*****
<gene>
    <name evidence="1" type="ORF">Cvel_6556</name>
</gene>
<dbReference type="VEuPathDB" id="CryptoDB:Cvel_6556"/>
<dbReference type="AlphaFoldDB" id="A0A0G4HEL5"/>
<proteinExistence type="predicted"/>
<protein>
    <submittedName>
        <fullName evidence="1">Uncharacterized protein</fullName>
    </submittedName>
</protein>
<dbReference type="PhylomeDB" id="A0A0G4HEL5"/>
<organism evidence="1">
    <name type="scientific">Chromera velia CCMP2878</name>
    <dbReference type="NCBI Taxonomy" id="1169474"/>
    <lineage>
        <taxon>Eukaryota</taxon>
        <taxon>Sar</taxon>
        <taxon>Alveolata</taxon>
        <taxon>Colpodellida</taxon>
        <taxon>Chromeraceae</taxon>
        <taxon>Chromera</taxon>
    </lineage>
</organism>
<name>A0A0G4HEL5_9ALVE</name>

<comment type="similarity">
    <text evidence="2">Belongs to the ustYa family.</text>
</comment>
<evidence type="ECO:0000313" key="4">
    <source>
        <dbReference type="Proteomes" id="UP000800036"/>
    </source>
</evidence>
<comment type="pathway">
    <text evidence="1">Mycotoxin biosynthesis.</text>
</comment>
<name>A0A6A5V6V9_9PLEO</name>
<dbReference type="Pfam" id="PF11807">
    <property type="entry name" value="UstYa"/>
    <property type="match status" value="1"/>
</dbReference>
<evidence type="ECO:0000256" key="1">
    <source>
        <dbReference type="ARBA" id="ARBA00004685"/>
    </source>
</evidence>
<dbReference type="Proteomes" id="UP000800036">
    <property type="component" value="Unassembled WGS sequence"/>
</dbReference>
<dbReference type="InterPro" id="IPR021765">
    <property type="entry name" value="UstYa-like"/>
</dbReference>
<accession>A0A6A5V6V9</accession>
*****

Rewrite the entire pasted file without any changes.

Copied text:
<gene>
    <name evidence="1" type="ORF">Cvel_6556</name>
</gene>
<dbReference type="VEuPathDB" id="CryptoDB:Cvel_6556"/>
<dbReference type="AlphaFoldDB" id="A0A0G4HEL5"/>
<proteinExistence type="predicted"/>
<protein>
    <submittedName>
        <fullName evidence="1">Uncharacterized protein</fullName>
    </submittedName>
</protein>
<dbReference type="PhylomeDB" id="A0A0G4HEL5"/>
<organism evidence="1">
    <name type="scientific">Chromera velia CCMP2878</name>
    <dbReference type="NCBI Taxonomy" id="1169474"/>
    <lineage>
        <taxon>Eukaryota</taxon>
        <taxon>Sar</taxon>
        <taxon>Alveolata</taxon>
        <taxon>Colpodellida</taxon>
        <taxon>Chromeraceae</taxon>
        <taxon>Chromera</taxon>
    </lineage>
</organism>
<name>A0A0G4HEL5_9ALVE</name>

<comment type="similarity">
    <text evidence="2">Belongs to the ustYa family.</text>
</comment>
<evidence type="ECO:0000313" key="4">
    <source>
        <dbReference type="Proteomes" id="UP000800036"/>
    </source>
</evidence>
<comment type="pathway">
    <text evidence="1">Mycotoxin biosynthesis.</text>
</comment>
<name>A0A6A5V6V9_9PLEO</name>
<dbReference type="Pfam" id="PF11807">
    <property type="entry name" value="UstYa"/>
    <property type="match status" value="1"/>
</dbReference>
<evidence type="ECO:0000256" key="1">
    <source>
        <dbReference type="ARBA" id="ARBA00004685"/>
    </source>
</evidence>
<dbReference type="Proteomes" id="UP000800036">
    <property type="component" value="Unassembled WGS sequence"/>
</dbReference>
<dbReference type="InterPro" id="IPR021765">
    <property type="entry name" value="UstYa-like"/>
</dbReference>
<accession>A0A6A5V6V9</accession>